The ECU may be configured to automatically activate the AC inverter 44 to produce AC power immediately upon start-up of the vehicle engine. At initial start-up of the system, there exists no voltage on the DC power supply bus 42. In the described embodiment, the generator 18 is an induction-type generator and lacks self-excitation. The lack of DC voltage on the power supply bus 42 precludes the generator drive 40 from developing or applying any current for the generator stator field coils. Thus, shortly after initial start-up, the system draws electrical power from the vehicle battery (not shown) to the generator drive 40 to enable the generator drive to apply sufficient current to drive the generator. Once the generator drive 40 has been supplied with adequate power, the generator drive develops a current for the generator stator field coil windings. The electrical power generated by the generator 18 then charges the power supply bus 42. When the voltage of the power supply bus 42 is sufficient for the generator drive 40 to develop current for the generator stator field coils, the system may disable the flow of electrical power from the vehicle battery.
 A driver control unit 52 is coupled to processor 50 and is located on the dashboard of the vehicle or otherwise within reach of the driver. Control unit 52 allows the driver to activate the supplemental propulsion system and to manually control its output. In a manner similar to a conventional cruise control device, the driver can regulate the supplemental propulsion system to set the vehicle speed, to accelerate, to coast or to resume a previously set speed. Under most driving conditions, the vehicle's gasoline or diesel-powered engine need only be idling to supply sufficient electrical power to the electric drive motors.
 Motors 24 and 25 may be mounted inboard of drive wheels 28 and 29 and drive the wheels through suitable mechanical couplings. Alternatively, motors may be mounted integrally with the drive wheels. In a further alternative, the electric motors may be motor/generators so that kinetic energy of the vehicle may be captured and stored as electrical energy. Thus when the vehicle is not being powered by the electric motors, such as when the vehicle is coasting or braking, the motor/generators are mechanically driven by their respective road wheels and act as electrical generators to deliver electrical energy to a battery or other suitable storage device.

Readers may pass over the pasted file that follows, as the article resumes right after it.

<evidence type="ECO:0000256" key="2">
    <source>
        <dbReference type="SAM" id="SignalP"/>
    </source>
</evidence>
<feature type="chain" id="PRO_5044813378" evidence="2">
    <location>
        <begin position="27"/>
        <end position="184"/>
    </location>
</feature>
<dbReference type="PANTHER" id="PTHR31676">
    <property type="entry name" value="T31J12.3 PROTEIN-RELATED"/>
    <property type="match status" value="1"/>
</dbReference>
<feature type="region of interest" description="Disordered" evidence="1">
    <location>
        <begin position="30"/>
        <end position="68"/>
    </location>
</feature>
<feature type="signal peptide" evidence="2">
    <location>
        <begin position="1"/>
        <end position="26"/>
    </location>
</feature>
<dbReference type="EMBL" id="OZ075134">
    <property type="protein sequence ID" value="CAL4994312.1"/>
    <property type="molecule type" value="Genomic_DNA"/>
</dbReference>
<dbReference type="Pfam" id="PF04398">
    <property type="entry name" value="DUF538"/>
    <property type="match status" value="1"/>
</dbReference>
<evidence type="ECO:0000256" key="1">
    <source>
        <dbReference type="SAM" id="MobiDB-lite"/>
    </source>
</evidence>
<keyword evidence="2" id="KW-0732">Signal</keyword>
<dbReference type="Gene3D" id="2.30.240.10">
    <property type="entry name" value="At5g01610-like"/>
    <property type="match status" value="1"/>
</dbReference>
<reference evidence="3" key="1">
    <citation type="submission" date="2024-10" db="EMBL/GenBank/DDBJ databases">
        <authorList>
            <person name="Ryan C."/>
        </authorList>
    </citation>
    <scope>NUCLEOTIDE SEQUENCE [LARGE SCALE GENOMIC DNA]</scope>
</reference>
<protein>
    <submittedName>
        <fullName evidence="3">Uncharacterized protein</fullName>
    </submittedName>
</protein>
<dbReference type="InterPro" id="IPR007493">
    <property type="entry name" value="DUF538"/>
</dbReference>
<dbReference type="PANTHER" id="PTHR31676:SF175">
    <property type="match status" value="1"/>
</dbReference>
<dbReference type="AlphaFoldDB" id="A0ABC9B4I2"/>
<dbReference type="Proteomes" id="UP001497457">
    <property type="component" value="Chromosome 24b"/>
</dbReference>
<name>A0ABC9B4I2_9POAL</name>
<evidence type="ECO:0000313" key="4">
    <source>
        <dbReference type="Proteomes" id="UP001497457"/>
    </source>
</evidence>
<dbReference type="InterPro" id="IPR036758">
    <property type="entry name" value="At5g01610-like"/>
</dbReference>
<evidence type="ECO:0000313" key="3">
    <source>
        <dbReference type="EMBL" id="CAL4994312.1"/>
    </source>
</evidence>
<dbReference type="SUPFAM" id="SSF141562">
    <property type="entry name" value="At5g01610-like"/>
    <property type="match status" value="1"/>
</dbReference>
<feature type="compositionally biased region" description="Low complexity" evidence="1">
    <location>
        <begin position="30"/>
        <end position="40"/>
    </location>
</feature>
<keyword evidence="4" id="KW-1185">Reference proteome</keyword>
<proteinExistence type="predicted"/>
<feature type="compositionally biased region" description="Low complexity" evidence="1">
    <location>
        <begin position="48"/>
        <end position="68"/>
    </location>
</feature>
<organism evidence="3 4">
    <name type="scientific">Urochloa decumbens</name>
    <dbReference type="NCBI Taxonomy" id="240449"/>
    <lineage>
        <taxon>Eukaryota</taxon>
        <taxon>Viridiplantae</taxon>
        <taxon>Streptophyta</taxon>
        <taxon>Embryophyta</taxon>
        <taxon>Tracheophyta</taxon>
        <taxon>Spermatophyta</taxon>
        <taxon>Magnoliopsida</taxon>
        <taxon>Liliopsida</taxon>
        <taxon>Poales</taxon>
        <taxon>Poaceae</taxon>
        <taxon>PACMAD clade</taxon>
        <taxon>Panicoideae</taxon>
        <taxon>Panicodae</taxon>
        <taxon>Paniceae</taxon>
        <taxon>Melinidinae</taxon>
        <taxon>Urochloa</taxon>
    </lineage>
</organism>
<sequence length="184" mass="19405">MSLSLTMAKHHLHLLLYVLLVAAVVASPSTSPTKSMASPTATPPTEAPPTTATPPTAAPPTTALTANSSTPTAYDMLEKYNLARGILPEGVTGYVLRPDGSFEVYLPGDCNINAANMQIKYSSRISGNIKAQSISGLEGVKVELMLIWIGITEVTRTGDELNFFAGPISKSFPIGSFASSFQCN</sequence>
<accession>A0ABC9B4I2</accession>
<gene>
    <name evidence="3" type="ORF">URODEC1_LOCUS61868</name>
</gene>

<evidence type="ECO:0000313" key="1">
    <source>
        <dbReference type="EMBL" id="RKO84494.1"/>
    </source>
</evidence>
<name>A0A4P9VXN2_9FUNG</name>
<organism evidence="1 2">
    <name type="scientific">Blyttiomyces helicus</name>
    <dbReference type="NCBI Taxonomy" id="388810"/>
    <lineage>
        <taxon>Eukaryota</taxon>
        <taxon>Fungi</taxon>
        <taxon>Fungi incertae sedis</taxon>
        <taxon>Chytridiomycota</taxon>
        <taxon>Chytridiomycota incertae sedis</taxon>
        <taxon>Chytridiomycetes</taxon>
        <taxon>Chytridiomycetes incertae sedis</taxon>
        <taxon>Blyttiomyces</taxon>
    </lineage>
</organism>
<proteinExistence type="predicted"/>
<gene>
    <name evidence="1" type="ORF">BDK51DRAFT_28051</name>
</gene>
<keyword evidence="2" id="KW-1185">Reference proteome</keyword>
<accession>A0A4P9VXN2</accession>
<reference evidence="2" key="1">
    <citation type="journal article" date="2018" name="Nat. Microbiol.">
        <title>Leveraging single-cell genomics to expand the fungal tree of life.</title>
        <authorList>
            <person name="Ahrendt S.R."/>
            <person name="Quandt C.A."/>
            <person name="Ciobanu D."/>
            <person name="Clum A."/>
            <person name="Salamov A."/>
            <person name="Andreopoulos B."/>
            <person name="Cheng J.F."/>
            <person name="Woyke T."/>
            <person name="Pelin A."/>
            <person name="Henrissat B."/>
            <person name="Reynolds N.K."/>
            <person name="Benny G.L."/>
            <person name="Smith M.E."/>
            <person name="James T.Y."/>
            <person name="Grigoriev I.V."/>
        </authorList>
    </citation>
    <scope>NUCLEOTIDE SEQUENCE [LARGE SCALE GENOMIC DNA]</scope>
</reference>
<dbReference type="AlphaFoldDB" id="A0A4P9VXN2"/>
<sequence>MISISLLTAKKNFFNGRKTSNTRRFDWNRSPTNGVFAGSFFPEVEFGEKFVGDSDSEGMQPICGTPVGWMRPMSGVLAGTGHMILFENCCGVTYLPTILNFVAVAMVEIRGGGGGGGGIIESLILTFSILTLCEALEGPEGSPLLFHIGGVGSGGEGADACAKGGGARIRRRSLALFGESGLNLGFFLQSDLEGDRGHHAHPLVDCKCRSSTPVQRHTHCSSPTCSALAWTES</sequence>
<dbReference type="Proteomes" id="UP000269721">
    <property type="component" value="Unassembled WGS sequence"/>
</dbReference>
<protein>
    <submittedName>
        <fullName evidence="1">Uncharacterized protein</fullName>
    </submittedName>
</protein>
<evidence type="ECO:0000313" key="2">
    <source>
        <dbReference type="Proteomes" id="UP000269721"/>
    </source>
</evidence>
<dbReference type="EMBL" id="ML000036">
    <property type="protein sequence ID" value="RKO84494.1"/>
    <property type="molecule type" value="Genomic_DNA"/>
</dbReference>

FIG. 3 illustrates the installation of a supplemental propulsion system in a conventional front-wheel drive automobile. As previously discussed, a generator 18 (not shown here) is coupled to the automobile's gasoline or diesel engine. ECU 20 is mounted in a suitable location in or under the automobile. The conventional rear axle of the automobile is replaced with motors 24,25 and suitable mechanical couplings as noted above. The stock wheels 28 and 29 may be retained.
 FIG. 4 illustrates another embodiment of the present invention. Here, the electric motor and its associated drive wheel are disposed in a separate unit 60 that is attached behind a vehicle. Such attachment may be made using a conventional trailer hitch 62. The supplemental propulsion unit may be configured with one or more electric motors and with one or more drive wheels. Furthermore, two or more single wheel/single drive wheel units may be attached side-by-side behind the vehicle. The ECU may be mounted in or under the vehicle as previously described or may be included in the supplemental propulsion unit 60. In any case, the engine-driven generator is coupled to the vehicle's engine as in the previously described embodiments.
 Although the invention has been described in connection with certain embodiments for use with an automobile, it will be recognized that the invention also finds application to any type of motorized vehicle, including, without limitation, trucks, buses, motor homes, motorcycles, locomotives and other rail vehicles, aircraft and watercraft.
 It will be recognized that the above-described invention may be embodied in other specific forms without departing from the spirit or essential characteristics of the disclosure. Thus, it is understood that the invention is not to be limited by the foregoing illustrative details, but rather is to be defined by the appended claims.
Patent applications in class Specific vehicle architecture (IPC)
Patent applications in all subclasses Specific vehicle architecture (IPC)